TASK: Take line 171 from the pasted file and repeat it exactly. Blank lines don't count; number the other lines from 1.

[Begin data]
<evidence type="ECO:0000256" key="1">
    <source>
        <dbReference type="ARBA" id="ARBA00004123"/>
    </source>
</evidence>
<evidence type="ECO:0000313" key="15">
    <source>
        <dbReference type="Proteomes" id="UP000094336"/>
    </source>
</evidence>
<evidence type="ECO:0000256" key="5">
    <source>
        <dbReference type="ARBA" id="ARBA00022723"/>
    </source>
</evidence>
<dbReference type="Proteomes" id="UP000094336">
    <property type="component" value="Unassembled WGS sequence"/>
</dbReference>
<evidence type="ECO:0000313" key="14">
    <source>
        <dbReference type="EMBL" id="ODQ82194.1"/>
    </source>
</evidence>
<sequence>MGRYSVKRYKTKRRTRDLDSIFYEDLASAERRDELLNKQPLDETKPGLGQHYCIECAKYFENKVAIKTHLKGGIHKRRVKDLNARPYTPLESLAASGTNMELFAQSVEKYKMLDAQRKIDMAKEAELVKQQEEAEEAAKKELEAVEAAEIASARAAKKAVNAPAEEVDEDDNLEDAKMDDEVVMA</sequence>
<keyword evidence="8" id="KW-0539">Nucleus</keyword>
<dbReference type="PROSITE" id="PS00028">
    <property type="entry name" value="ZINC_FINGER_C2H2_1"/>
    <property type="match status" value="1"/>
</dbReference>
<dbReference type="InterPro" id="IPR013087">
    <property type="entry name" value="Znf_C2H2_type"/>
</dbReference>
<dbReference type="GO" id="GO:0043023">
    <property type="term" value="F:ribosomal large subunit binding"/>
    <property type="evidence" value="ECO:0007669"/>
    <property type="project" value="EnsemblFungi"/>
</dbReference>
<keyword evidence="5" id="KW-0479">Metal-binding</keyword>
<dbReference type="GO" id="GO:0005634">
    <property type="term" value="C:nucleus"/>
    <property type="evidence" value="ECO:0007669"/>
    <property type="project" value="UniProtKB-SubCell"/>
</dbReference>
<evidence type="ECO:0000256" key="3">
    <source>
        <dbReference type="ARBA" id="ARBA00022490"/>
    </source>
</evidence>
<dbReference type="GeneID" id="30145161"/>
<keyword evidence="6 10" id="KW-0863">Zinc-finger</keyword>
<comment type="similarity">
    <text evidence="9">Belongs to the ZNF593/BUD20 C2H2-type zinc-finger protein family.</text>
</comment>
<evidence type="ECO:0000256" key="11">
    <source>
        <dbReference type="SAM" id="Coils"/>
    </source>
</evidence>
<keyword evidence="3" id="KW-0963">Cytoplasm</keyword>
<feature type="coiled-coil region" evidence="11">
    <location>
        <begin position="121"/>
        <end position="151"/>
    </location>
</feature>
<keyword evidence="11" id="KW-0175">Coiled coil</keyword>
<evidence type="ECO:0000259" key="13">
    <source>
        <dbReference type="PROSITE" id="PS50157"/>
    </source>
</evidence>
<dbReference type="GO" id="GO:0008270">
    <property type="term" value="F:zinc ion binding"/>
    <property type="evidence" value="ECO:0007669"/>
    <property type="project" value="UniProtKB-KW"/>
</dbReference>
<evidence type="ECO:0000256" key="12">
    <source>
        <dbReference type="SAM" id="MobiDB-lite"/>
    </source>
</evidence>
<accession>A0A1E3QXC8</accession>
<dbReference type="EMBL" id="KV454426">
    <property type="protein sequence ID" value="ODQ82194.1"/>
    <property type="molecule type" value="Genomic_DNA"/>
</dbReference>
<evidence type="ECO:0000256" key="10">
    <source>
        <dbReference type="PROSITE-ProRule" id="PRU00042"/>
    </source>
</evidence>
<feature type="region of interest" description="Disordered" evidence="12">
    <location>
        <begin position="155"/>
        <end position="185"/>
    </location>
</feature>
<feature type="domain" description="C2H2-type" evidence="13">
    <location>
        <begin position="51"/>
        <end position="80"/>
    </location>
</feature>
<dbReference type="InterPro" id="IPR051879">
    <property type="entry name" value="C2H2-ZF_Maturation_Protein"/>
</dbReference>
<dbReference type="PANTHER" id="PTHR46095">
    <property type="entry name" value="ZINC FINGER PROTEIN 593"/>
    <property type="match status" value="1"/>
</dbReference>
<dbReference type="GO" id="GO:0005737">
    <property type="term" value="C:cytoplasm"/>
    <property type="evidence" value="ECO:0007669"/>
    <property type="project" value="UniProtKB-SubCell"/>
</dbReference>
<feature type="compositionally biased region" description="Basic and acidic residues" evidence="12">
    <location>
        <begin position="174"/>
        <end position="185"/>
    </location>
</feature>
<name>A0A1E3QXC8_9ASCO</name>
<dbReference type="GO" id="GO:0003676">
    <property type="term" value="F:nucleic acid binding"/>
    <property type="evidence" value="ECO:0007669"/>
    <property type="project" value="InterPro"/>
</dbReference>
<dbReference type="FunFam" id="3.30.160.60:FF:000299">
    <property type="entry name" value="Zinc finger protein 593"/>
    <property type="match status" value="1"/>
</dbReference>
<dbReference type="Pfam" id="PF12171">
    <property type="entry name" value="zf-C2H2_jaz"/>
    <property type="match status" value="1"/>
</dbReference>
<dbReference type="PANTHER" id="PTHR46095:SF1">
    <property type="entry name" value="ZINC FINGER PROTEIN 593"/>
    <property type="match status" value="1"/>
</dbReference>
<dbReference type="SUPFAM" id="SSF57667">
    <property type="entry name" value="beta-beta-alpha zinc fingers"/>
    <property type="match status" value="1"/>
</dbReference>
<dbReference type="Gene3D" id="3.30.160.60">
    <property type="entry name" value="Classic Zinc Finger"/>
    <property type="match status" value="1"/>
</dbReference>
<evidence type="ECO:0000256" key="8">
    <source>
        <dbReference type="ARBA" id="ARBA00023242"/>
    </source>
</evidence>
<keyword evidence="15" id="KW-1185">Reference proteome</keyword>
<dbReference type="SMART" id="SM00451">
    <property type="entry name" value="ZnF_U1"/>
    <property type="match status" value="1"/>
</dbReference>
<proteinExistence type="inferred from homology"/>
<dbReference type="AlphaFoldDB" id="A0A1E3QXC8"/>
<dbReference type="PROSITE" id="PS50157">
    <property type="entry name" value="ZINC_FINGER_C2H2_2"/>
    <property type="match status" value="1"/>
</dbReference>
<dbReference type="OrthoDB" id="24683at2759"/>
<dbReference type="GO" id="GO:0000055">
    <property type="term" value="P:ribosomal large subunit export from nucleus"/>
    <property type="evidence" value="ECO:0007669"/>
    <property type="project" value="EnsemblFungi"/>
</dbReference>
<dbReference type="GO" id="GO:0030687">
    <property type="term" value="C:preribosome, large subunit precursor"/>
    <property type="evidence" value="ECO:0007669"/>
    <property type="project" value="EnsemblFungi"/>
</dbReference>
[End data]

    <property type="term" value="C:preribosome, large subunit precursor"/>